A FRIEND of mine believes books fall into her hands at times they’re to be read. They contain for her a teeny tiny pearl of wisdom, a messag...

A FRIEND of mine believes books fall into her hands at times they’re to be read. They contain for her a teeny tiny pearl of wisdom, a message or thread that sends her off on a wider path of discovery. I feel Rachel Power’s book The Divided Heart is that for me.

Now, stick with me, because I have a convoluted thought process going on here.

I stumbled upon Power’s book here. Natalie was close to finishing the book when I started reading her blog. The fact she was reading it in snatches while busy with family, work and life, resonated with me.

We all read blogs that resonate with us but I have been wondering who my blog resonates with, if anyone. Essentially it has to resonate with me, but it’s not the blog I imagined creating when I started it earlier this year, and that’s got me thinking.

I’ve been thinking about the blog, what does resonate with me, why what resonates with me doesn’t seem to be making its way to my blog, what I am doing in real life that plays havoc with what I’d like to happen in real life and what I should be doing to make stuff happen. You following?

Readers of The Divided Heart, and many other smart cookies out there, will see where this is going. Fulltime parent, fulltime work, what feels like fulltime volunteering and fulltime creative soul. Hmmm. That’s a lot of full and not a lot of time.

My difficulty is that I am only an intro and one interview into The Divided Heart and already feel a fraud. You may have noted I carefully dodged the words “fulltime mother”. I am not the mother of the four children I have helped raise. They already have one of those – my partner as it so happens.

Now, this is where it gets trickier because people are ready to offer you medals and life memberships to parenting clubs when they learn you are raising children you did not give birth to. Step-parents are so very common but so marginalised. Society assumes "steps" take a back seat to "real" parents. You’re wicked and meddling – dangerously so – or you shouldn't have a say. People really struggle with the idea of taking responsibility for children not your own.

And for me, once the matter of residential status is cleared up the conversation then goes something like this.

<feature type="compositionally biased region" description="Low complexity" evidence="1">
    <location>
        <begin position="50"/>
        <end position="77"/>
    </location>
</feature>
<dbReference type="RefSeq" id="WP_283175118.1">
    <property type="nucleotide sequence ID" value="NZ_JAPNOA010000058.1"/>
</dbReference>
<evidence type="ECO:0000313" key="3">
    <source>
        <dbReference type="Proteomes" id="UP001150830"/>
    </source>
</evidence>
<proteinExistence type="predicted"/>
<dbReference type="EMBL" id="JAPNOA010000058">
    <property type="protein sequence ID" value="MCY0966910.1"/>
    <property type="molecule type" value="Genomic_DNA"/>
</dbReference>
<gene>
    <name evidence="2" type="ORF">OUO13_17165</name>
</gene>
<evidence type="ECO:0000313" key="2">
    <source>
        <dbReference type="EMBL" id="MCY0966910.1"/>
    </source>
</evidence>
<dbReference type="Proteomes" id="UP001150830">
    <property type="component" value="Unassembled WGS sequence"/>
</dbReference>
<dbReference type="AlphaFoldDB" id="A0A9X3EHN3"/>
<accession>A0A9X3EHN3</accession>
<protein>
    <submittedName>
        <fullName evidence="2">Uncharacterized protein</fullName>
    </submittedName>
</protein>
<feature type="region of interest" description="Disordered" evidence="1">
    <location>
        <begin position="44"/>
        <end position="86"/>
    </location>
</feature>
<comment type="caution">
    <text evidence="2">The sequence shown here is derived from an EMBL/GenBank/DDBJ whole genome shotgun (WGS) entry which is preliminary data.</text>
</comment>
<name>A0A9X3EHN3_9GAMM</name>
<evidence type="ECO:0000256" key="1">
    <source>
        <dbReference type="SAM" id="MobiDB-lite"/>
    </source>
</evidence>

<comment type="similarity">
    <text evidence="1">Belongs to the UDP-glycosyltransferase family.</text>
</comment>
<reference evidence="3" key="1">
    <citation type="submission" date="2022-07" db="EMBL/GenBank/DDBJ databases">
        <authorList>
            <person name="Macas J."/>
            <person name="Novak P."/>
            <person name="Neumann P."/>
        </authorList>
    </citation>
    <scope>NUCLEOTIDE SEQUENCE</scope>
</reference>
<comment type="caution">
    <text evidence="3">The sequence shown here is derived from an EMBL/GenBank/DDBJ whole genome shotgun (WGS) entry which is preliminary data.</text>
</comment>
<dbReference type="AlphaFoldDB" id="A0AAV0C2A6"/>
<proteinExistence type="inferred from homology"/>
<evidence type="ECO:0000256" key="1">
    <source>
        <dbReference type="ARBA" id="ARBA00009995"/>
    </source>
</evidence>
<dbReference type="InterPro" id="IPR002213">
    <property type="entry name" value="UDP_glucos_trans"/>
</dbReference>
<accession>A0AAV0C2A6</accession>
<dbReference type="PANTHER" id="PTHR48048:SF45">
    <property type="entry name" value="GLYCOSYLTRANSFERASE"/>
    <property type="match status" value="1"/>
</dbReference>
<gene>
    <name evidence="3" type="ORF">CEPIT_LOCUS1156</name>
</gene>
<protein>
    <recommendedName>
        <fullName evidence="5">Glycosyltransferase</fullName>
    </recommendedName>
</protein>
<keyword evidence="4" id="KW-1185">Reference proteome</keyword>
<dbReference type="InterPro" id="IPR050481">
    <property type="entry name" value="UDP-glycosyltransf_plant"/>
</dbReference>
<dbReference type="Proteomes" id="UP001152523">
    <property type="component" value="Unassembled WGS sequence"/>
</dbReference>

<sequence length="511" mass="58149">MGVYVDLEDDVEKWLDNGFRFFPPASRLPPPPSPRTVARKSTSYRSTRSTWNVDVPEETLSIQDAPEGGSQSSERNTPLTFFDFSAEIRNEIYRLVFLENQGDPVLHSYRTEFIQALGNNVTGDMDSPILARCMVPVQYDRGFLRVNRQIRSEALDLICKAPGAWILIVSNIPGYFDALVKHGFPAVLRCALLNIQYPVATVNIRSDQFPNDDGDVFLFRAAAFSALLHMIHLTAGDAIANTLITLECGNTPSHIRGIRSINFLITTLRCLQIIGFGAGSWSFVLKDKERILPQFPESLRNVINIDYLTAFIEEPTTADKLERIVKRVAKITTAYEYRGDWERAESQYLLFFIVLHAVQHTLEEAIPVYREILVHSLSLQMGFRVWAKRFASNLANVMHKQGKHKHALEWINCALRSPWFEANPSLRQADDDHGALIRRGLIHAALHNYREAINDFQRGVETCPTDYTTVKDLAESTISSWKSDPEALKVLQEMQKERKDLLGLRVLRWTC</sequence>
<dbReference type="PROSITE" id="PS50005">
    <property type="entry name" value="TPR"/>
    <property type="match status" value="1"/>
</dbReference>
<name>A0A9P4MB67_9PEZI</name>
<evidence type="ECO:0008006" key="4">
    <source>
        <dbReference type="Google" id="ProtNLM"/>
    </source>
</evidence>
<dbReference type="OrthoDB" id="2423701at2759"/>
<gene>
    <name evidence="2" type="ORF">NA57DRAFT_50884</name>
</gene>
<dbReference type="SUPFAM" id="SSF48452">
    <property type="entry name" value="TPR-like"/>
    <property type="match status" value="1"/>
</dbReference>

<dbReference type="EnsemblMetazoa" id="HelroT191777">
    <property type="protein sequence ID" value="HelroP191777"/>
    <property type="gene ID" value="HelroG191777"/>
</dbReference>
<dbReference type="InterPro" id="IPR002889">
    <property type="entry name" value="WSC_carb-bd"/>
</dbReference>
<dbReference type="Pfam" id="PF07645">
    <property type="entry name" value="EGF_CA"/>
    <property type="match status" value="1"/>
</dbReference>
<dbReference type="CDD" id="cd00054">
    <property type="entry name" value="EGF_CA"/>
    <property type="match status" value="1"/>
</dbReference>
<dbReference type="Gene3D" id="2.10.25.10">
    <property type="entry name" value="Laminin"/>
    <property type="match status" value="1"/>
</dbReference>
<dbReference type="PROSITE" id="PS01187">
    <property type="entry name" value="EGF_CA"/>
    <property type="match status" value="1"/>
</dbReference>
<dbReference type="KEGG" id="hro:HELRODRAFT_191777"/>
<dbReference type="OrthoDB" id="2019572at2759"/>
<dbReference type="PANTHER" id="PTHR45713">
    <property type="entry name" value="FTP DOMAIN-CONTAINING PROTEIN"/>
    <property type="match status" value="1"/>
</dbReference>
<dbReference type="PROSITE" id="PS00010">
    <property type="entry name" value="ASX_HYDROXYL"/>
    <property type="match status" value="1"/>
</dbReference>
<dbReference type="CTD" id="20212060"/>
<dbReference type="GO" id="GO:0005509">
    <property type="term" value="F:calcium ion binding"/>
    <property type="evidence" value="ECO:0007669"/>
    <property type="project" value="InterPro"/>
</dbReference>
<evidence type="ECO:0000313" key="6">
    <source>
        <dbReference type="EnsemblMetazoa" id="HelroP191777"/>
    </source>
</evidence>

Them: Oh Lordy, you mean the children live with you?

Me: Yes, all four of them. (Well, there's three now. I killed one off ... No, she's all grown up and moved out of home.)

Them: But where is their mother. (Place emphasis on the word mother.)

Me (choice one): Their mother is actually my partner. (Now, I never mean to shock or rub my choices in people’s faces and the tone of this statement is always carefully selected for the audience.)

Them: Either stunned silence or too-cool-for-school, fiddlin’ and fumblin’ to cover up the fact they hadn’t guessed that, or thought they’d guessed it, but didn’t want to say.


Me (choice two): The children have very close contact with their mother, in fact, they have four very loving and caring parents and we consider ourselves to be a knock-out parenting team. (White lies can sometimes be a safe option, not only for me, but for the children. My partner and I have gone to great lengths to ease them into a very unforgiving, at times, society.)


Either way, once it’s known the children’s mother, my partner, is on the scene, I’m written off as superfluous.

To illustrate, I had a colleague ask me a couple of years ago whether I was involved in choosing Christmas gifts for the kids. As my partner is considering a blog about moss and lichens, I think it can safely be said I’m the arbiter of all matters style and good taste in my household. So der, mate, whaddya reckon?

It’s not an uncommon assumption, though. To add to the murky waters my family I am also 11 years younger than my partner. People imagine I get home after a days work and swan about doing whatever I like while my partner does the - excuse the pun - mother load.

It’s a tricky one, made all the more so because I do not wish to diminish the hard yakka, patience and endurance of my partner. She has her own battles with motherhood and I marvel at her ability to manoeuvre through - in a blended, extended, left-of-field family - a minefield of human frailty and emotion.

That minefield becomes particularly difficult to navigate at Christmas.

Lisa, at The Red Thread, posted this week about how she’s had to step up to the role her mother left in her passing and create a Christmas full of meaning for her own family. It’s the missing members of a family, alive and dead or separated by distance or divorce, that are elephants in the room at this time of year. I imagine, each year, how I’ll make Christmas special and as the date looms I feel the pressure of that responsibility.

Each and every year my expectations for that one day dwindle in size and grandeur as it draws closer and I tell myself to be calm and go with the flow. Like the women in Power’s book, I struggle to make the vision match the reality. As a child Christmas was a time of creativity and careful planning. Now, dare-I-say-it, as a working mother it’s a fly-by-the-seat-of-your-pants, arms flailing, crazy, crazy day which is often wedged between two working days because newspaper people, as my partner and I are, don’t get public holidays.

I’m hoping this Christmas for answers, time and direction. There’s a big wide world out there and I’m in it, well and truly. I don’t wish to complain or grumble and hope people don’t read this as such. I’m, like so many parents and oh so many mothers, putting my hand up to say “I hear you sista”. I am reading your blogs and am gobsmacked by the sheer talent and enthusiasm you have for your families, your art, your craft, your work, your gardens, your wardrobes and your friends.